“‘I am America,'” [Muhammad Ali] once declared. ‘I am the part you won’t recognize. But get used to me Black, confident, cocky; my name, not yours; my religion, not yours; my goals, my own. Get used to me.’
“That’s the Ali I came to know as I came of age not just as skilled a poet on the mic as he was a fighter in the ring, but a man who fought for what was right. A man who fought for us.
“He stood with King and Mandela; stood up when it was hard; spoke out when others wouldn’t.His fight outside the ring would cost him his title and his public standing. It would earn him enemies on the left and the right, make him reviled and nearly send him to jail.
“But Ali stood his ground. And his victory helped us get used to the America we recognize today.”
Ali was diagnosed with Parkinson’s disease in 1984. Despite the limitations caused by the disease, he was a philanthropist, an active humanitarian and a goodwill ambassador. Ali earned the Presidential Medal of Freedom in 2005 and the NAACP President’s Award in 2009.
In a statement on Saturday, the NAACP praised Ali for his record on humanitarian efforts and social activism. The organization said in part:
“Ali opened The Muhammad Ali Center in his hometown of Louisville to serve as a forum to promote respect, tolerance and understanding. At a time when anti-Islamic rhetoric has become all too common in our society and even in the campaign for president, Muhammad Ali represented a Muslim American who was beloved and respected by millions around the world.”
In aDecember 7 statement, Trump called for “a total and complete shutdown of Muslims entering the United States until our country’s representatives can figure out what is going on.”
Ali converted to mainstream Sunni Islam in 1975, and then to the Sufi Islam in 2005. Heissued a public statement in Decembertitled, “Presidential Candidates Proposing to Ban Muslim Immigration to the United States.”
He never mentioned Trump by name, but the statement was widely viewed as a rebuke to the presumptiveRepublican presidential nominee’s stance on Muslim immigration.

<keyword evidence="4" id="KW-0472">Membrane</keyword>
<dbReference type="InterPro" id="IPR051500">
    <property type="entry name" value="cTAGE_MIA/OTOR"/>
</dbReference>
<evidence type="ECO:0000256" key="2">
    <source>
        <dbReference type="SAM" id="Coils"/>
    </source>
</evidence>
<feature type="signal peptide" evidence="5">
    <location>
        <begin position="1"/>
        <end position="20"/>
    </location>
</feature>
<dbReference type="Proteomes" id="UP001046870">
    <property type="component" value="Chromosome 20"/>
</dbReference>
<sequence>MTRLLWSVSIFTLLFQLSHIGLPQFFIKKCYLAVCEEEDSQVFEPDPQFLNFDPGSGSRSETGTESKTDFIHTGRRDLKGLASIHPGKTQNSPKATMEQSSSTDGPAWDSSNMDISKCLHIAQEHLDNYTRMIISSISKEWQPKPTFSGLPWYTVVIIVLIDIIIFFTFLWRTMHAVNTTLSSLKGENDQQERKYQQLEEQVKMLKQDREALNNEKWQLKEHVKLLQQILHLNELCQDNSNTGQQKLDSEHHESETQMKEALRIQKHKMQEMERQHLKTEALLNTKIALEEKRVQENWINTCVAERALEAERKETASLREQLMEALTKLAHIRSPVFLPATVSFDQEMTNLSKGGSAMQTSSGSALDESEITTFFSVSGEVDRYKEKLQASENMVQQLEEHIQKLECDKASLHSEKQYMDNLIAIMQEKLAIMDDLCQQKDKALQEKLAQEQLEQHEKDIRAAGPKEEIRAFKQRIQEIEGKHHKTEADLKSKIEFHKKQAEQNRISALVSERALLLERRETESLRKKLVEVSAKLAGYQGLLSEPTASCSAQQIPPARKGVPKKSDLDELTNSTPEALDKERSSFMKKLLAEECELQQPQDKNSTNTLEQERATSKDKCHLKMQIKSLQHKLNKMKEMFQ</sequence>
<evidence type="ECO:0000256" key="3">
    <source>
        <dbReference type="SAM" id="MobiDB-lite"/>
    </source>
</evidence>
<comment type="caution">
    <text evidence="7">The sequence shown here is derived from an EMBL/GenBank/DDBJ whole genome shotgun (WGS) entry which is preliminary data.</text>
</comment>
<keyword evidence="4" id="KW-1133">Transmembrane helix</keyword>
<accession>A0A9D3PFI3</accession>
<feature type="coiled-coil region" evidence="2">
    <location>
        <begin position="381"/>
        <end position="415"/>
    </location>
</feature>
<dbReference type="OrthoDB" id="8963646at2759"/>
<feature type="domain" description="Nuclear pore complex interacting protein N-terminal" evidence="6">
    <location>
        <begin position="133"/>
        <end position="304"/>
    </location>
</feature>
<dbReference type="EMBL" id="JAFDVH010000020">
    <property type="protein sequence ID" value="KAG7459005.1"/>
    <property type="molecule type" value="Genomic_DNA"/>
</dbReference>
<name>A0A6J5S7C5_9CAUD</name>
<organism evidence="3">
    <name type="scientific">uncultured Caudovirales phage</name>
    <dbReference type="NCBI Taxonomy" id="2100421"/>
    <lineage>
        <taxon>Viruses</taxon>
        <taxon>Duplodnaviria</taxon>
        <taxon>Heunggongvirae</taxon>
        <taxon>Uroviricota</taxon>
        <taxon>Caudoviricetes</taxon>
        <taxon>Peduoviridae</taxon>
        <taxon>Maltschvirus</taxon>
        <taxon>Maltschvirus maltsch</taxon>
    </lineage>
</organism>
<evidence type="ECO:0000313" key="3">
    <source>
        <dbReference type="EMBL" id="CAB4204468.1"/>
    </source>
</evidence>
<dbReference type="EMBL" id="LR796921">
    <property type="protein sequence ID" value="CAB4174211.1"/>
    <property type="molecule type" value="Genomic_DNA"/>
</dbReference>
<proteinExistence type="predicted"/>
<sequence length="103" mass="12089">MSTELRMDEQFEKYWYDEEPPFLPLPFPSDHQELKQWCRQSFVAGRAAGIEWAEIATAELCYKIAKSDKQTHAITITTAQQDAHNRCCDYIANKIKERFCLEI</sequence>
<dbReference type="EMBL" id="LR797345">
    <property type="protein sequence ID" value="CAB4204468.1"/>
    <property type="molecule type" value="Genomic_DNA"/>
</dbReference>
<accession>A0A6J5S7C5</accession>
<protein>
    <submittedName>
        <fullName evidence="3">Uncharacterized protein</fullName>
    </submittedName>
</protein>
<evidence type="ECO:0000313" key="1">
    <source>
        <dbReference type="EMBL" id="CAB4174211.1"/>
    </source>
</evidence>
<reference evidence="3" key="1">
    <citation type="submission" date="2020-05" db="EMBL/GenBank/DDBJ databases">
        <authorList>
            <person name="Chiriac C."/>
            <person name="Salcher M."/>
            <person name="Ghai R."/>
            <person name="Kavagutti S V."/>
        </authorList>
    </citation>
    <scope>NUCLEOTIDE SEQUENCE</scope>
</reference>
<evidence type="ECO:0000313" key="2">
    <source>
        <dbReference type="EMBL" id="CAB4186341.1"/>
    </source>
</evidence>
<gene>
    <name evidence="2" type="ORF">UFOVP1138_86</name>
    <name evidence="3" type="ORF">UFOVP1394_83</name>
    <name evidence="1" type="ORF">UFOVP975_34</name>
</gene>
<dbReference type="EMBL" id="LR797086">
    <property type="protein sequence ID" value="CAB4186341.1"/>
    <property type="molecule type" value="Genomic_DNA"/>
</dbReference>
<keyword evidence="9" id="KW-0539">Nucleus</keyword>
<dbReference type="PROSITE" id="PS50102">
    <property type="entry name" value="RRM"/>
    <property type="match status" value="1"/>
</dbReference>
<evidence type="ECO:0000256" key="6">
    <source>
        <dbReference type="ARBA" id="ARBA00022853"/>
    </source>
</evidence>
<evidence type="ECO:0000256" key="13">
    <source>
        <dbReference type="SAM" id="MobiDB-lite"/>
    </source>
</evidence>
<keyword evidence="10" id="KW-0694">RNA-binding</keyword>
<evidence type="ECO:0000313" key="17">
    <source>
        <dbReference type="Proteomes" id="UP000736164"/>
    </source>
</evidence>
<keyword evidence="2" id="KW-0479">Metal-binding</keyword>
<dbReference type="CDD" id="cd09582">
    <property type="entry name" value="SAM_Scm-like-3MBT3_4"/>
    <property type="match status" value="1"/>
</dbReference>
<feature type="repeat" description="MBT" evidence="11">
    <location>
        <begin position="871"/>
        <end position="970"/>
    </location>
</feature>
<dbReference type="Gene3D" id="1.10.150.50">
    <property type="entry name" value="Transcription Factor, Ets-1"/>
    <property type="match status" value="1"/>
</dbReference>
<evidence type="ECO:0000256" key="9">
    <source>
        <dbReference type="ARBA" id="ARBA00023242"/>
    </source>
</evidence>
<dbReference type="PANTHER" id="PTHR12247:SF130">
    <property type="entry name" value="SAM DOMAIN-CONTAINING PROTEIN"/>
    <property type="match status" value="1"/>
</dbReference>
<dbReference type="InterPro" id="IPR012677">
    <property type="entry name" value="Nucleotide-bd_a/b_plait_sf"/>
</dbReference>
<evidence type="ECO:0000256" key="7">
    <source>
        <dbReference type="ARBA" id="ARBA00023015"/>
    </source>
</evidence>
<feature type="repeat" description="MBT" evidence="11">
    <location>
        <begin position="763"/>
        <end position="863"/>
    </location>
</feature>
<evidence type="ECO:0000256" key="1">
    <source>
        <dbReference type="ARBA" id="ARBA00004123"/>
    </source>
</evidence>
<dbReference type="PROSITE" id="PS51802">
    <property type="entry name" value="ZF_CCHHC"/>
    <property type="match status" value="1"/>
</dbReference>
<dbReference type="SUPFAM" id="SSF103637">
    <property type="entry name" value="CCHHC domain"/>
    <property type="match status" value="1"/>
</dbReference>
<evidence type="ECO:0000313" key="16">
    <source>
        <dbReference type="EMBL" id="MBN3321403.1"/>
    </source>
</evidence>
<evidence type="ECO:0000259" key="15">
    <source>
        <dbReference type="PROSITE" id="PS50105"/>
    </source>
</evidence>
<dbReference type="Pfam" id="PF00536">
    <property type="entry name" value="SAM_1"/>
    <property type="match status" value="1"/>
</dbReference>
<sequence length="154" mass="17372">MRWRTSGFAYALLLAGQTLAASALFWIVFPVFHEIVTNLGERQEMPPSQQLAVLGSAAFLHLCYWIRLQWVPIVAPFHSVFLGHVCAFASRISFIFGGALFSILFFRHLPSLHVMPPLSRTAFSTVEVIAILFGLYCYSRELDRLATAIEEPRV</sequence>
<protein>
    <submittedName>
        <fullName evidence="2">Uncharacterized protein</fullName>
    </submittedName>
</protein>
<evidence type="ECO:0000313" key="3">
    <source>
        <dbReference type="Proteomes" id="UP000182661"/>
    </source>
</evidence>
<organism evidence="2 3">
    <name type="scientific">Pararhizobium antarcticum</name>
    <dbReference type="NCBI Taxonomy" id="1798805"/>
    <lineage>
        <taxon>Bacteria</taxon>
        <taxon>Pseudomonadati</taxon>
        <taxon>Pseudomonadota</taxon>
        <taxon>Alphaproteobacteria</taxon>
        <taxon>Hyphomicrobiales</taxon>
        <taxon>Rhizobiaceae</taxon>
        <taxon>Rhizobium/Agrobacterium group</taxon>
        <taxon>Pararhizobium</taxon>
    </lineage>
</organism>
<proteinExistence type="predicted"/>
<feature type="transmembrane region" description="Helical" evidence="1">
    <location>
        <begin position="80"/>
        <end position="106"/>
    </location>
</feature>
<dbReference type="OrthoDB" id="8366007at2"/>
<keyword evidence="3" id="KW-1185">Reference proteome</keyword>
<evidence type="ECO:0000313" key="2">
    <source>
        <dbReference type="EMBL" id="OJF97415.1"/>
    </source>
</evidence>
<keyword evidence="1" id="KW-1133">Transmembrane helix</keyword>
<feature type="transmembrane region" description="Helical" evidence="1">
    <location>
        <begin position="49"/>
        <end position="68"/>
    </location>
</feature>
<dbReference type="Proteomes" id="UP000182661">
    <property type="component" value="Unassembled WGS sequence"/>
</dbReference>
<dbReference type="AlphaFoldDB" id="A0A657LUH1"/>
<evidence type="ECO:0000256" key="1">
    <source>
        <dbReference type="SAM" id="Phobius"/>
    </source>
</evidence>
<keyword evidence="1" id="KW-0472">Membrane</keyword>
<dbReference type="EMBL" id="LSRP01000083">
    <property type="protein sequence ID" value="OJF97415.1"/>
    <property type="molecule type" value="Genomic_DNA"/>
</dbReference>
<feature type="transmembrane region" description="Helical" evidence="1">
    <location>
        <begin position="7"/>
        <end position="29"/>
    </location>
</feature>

“Our political leaders should use their position to bring understanding about the religion of Islam,” Ali wrote, “and clarify that these misguided murderers have perverted people’s views on what Islam really is.”
When he said “murderers,” Ali was referring to theviolent Islamic extremists responsible for terrorist attacks in Paris, San Bernardino and other places.
The NAACP’s statement also said that it will “continue to use [Ali’s] life as an example for all of us to not be passive participants in our society. As we continue to fight for the right to vote, to fight against racial profiling and to fight against an unjust criminal justice system, Muhammad Ali’s legacy will continue to inspire generations to be bold, be fearless, and ‘be great.'”
Ali was married four times and is survived by his wife, nine children and large extended family.
The champ will have a public funeral in his hometown of Louisville at 2 p.m. Friday at the KFC YUM! Center. Former President Bill Clinton, sportscaster Bryant Gumbel and actor Billy Crystal are among those expected to give eulogies. Prior to the funeral, there will be a procession throughout Louisville, which will include locations that were historically important to Ali.
The services will be streamed live at:http://www.alicenter.org/home/.
Social media tributes to Muhammad Ali:
Hana Ali & the whole family, my heart goes out you. Muhammad Ali has been a fine man. That will never die. pic.twitter.com/3L5HK0zPCb
George Foreman (@GeorgeForeman) June 4, 2016
Larry Holmes (@LarryHolmes75) June 4, 2016
He shook up the world, and the world’s better for it. Rest in peace, Champ. pic.twitter.com/z1yM3sSLH3
President Obama (@POTUS) June 4, 2016
Mike Tyson (@MikeTyson) June 4, 2016
Rev Jesse Jackson Sr (@RevJJackson) June 4, 2016